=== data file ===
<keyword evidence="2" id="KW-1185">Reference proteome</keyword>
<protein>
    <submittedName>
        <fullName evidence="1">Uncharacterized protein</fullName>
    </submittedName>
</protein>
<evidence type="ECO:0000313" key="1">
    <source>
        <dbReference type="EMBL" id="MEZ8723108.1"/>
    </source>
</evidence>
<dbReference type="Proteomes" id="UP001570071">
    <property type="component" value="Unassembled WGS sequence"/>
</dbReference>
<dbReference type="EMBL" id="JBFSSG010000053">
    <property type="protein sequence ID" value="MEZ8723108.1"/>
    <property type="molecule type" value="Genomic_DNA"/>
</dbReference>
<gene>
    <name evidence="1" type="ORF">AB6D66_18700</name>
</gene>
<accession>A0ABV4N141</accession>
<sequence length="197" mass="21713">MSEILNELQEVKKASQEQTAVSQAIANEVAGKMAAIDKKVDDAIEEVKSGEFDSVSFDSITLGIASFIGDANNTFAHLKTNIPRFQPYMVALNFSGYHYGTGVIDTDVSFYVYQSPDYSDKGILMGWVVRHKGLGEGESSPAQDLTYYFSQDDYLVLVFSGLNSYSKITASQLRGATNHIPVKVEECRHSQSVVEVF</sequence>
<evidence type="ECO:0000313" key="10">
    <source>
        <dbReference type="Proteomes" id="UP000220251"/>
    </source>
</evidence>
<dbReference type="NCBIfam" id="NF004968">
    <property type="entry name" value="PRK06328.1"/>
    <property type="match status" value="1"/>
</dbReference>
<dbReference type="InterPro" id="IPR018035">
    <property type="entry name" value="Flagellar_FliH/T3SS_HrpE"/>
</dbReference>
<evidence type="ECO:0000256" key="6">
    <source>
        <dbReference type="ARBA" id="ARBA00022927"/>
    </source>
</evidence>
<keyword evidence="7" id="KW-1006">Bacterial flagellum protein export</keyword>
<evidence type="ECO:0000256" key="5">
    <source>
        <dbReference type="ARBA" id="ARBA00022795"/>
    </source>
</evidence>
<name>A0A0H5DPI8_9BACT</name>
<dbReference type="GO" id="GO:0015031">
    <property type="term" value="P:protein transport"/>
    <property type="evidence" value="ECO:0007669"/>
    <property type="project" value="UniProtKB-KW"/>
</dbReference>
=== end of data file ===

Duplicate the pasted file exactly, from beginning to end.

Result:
<keyword evidence="2" id="KW-1185">Reference proteome</keyword>
<protein>
    <submittedName>
        <fullName evidence="1">Uncharacterized protein</fullName>
    </submittedName>
</protein>
<evidence type="ECO:0000313" key="1">
    <source>
        <dbReference type="EMBL" id="MEZ8723108.1"/>
    </source>
</evidence>
<dbReference type="Proteomes" id="UP001570071">
    <property type="component" value="Unassembled WGS sequence"/>
</dbReference>
<dbReference type="EMBL" id="JBFSSG010000053">
    <property type="protein sequence ID" value="MEZ8723108.1"/>
    <property type="molecule type" value="Genomic_DNA"/>
</dbReference>
<gene>
    <name evidence="1" type="ORF">AB6D66_18700</name>
</gene>
<accession>A0ABV4N141</accession>
<sequence length="197" mass="21713">MSEILNELQEVKKASQEQTAVSQAIANEVAGKMAAIDKKVDDAIEEVKSGEFDSVSFDSITLGIASFIGDANNTFAHLKTNIPRFQPYMVALNFSGYHYGTGVIDTDVSFYVYQSPDYSDKGILMGWVVRHKGLGEGESSPAQDLTYYFSQDDYLVLVFSGLNSYSKITASQLRGATNHIPVKVEECRHSQSVVEVF</sequence>
<evidence type="ECO:0000313" key="10">
    <source>
        <dbReference type="Proteomes" id="UP000220251"/>
    </source>
</evidence>
<dbReference type="NCBIfam" id="NF004968">
    <property type="entry name" value="PRK06328.1"/>
    <property type="match status" value="1"/>
</dbReference>
<dbReference type="InterPro" id="IPR018035">
    <property type="entry name" value="Flagellar_FliH/T3SS_HrpE"/>
</dbReference>
<evidence type="ECO:0000256" key="6">
    <source>
        <dbReference type="ARBA" id="ARBA00022927"/>
    </source>
</evidence>
<keyword evidence="7" id="KW-1006">Bacterial flagellum protein export</keyword>
<evidence type="ECO:0000256" key="5">
    <source>
        <dbReference type="ARBA" id="ARBA00022795"/>
    </source>
</evidence>
<name>A0A0H5DPI8_9BACT</name>
<dbReference type="GO" id="GO:0015031">
    <property type="term" value="P:protein transport"/>
    <property type="evidence" value="ECO:0007669"/>
    <property type="project" value="UniProtKB-KW"/>
</dbReference>